4. Likely the UK has seen a lot of Southern Europeans. Most at the bottom end of the labourmarket would be my guess.
In theory therefor with very similar problems. In practice however less of a problem. Still a problem but less problem per lbs immigrant. Visible poverty (poorly dressed, beggars and criminals) simply does a lot in this respect. One simply doesnot associate these things so much with Southeners. A lot of people do that however with Balkanites.

Rik said...

There is simply a problem/issue when a larger group within a society thinks that it is a problem. And it simply does so.

On a (unrealistic) 'budget' of 100k annually 30k registered workers is still an awful lot. Add the unregistered ones add the dependents and probably more than half of that budget will be 'used for these 2 countries.
Of which one can discuss if they really add value for the UK. I am very doubtful on that as most will be low income (read pay little taxes).
Furthermore these sort of groups account for nearly all the social issues with immigrants (whole discussion is about non or badly educated people from a culture that is rather different and where the standard of living is much lower (often leading to behaviour that causes these social tensions). And Rumenians and Bulgarians fit that bill.

So simply IP has an issue whether you like it or not.
There is simply a problem and one way or another this problem should be solved or you get with issues like this social tensions (and medium term new political parties). Easy way for a partial solution seems lnot letting negative added value immigrants in.

Imho it is fully clear that part of the problem is the fact that the UK labourmarket in that segment isnot working properly. And that will be another issue you will have to face of course. No really simple solutions here.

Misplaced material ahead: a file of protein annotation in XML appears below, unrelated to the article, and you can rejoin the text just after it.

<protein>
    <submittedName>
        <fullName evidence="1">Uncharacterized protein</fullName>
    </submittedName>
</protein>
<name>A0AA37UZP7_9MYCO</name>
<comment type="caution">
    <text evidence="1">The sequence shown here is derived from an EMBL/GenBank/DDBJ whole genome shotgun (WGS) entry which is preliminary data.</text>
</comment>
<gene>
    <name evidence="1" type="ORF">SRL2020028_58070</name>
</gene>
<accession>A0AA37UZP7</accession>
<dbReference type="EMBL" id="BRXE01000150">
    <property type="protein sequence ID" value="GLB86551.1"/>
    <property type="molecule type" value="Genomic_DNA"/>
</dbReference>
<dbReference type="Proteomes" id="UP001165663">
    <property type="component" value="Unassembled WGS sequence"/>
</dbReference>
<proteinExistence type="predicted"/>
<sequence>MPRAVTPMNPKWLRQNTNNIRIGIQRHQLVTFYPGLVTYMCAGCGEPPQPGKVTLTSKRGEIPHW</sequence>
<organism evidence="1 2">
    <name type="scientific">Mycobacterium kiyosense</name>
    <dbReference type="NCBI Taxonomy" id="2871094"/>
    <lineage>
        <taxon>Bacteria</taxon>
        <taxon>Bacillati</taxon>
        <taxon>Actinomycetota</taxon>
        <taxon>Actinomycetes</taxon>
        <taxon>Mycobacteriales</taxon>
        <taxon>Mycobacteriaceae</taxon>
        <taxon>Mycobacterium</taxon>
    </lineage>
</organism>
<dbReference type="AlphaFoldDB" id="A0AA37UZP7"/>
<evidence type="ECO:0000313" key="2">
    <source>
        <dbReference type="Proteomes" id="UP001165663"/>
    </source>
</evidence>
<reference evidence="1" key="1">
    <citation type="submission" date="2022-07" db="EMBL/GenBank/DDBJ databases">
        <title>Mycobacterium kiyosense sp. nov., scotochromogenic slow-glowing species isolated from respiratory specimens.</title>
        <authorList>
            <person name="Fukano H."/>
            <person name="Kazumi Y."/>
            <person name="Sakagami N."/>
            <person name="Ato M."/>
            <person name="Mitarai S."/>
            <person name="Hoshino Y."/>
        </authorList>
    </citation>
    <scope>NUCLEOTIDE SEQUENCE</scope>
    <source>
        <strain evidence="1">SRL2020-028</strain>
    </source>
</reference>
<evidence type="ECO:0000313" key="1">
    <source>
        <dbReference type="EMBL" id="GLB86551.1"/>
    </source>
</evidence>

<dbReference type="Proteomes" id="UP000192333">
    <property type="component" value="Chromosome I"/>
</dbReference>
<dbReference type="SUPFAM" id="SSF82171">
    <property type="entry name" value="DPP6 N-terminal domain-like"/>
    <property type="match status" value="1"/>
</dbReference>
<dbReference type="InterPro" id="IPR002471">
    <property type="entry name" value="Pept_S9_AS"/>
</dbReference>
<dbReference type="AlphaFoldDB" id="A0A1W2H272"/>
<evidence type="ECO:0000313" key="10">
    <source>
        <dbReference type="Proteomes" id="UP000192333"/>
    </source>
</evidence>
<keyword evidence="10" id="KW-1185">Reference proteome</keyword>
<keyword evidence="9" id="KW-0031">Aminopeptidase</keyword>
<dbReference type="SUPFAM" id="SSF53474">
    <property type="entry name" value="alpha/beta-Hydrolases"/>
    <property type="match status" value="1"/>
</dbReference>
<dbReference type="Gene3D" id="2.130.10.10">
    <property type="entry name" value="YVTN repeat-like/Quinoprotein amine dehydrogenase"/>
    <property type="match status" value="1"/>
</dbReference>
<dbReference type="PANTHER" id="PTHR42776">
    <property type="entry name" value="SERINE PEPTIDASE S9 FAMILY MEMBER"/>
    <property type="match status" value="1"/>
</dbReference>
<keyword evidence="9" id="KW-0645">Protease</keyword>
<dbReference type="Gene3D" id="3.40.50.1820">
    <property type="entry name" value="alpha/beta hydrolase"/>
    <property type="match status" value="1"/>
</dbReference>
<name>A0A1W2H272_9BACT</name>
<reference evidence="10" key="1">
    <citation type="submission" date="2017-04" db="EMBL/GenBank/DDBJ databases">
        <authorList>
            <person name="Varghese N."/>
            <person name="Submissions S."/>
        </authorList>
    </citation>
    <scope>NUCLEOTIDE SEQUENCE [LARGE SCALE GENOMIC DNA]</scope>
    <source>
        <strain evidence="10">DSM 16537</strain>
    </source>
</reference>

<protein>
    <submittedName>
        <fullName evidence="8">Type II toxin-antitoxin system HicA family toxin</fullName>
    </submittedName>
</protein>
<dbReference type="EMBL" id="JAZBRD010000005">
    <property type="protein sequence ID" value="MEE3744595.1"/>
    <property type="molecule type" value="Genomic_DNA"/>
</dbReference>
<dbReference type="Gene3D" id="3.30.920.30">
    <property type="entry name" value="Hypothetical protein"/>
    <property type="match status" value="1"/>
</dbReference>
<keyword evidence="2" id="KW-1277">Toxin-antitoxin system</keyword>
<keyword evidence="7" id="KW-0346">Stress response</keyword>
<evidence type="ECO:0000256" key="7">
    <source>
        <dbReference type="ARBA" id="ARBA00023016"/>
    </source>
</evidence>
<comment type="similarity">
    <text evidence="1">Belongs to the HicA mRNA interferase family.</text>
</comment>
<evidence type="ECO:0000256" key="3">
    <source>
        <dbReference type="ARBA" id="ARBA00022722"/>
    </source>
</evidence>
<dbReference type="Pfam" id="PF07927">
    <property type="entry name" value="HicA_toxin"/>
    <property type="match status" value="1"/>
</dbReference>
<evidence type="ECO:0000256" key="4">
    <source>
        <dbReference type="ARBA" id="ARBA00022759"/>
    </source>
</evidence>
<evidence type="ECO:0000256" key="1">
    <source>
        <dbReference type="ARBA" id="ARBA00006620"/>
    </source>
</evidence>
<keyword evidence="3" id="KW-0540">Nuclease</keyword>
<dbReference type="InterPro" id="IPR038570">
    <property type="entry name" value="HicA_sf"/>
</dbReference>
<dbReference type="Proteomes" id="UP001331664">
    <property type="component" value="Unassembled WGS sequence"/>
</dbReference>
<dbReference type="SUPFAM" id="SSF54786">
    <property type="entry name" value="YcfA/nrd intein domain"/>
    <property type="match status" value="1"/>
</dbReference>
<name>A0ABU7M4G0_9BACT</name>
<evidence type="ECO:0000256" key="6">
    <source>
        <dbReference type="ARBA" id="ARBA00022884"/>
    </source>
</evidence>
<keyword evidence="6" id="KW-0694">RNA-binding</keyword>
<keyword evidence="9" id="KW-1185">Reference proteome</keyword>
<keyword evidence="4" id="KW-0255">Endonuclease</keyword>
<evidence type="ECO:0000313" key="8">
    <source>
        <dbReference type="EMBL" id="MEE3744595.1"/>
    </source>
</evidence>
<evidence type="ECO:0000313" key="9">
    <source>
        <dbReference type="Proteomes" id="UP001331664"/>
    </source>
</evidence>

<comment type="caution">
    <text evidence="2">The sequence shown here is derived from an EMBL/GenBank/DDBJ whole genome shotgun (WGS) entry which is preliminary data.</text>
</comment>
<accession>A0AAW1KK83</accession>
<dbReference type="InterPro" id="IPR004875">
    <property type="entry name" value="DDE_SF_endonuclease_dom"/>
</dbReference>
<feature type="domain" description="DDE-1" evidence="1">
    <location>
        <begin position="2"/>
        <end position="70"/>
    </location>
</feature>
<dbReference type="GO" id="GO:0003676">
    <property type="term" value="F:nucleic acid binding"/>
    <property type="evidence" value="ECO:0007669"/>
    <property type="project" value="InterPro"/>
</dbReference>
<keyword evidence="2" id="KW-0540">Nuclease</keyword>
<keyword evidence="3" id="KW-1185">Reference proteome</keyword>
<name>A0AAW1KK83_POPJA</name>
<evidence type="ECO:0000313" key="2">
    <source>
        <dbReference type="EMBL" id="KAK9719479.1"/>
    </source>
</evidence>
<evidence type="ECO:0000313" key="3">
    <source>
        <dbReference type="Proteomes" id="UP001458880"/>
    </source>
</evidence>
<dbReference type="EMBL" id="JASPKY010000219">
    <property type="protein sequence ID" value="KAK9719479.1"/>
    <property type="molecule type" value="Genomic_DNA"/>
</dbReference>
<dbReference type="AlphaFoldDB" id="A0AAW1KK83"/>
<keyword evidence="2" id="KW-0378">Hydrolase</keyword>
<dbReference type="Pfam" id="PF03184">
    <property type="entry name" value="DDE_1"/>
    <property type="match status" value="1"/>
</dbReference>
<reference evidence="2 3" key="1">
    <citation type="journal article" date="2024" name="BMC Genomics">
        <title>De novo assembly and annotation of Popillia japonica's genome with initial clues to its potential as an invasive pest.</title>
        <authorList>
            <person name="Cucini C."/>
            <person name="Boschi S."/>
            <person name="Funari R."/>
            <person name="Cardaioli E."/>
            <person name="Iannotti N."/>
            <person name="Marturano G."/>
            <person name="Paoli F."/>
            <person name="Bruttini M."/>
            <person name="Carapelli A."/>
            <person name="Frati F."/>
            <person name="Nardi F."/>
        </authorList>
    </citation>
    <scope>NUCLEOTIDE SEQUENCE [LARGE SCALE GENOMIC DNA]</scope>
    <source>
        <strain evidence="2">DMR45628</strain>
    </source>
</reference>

But not only IP is showing Ostrich behaviour on that, all parties do.

The whole EU discussion in the UK (and most other countries) is a huge mess. Full of empty promises and guarantees not met. The traditional parties have created an atmosphere of distrust and on that distrust parties like IP prosper. If previous UK governments had played it fair with its population and had created a proper sustainable platform for further EU integration this would nbever have happened.

jon livesey said...

You are missing the point, I am afraid. Whether a country can police its own borders is a matter of principle. Whether it experiences an influx of a given size is another.

Denis Cooper said...

Having seen the Tory MP Mark Reckless on TV saying that the Labour Force Survey is a completely unreliable indicator of the number of Romanians and Bulgarians working in the country, and if there had been just five more Romanians or Bulgarians in the panel, 80% of which was chosen last year, then their reported numbers would not have gone down over the first quarter of this year, I thought I'd check the original data if I could.

I've not yet been able to confirm what Mark Reckless said, but my eye was drawn to the note below the table on page 54 here:


"The estimates shown in this table relate to the number of people in employment and should not be used as a proxy for flows of foreign migrants into the UK."

Which of course is exactly what some politicians and the press have been doing.

Rollo said...

> Subject: Cameron and BBC Lies.
> You may have seen Cameron in Parliament saying that the 'influx of
> Romanians and Bulgarians' did not happen.
> This was trumpeted by the BBC on all outlets, for example:
> http://www.bbc.co.uk/news/uk-politics-21523319
> But it is not true!
> On Newsnight last night there was an interview with the Conservative MP
> who, with Keith Vaz, met Romanian immigrants on 1st January.
> He said the statistics quoted are worthless.
> Why?
> Because they are a survey of Romanians & Bulgarians who were already in
> work in U.K. in 2013.
> It asked them if they were still in U.K. in work in 2014.
> Obviously, that was a number which could only fall!
> Lies, damned lies and Cameron's statements - loved by the BBC !
> Mike.

Anonymous said...

One reason is perhaps that entire villages are relocating to Germany as described in this article:


Rik said...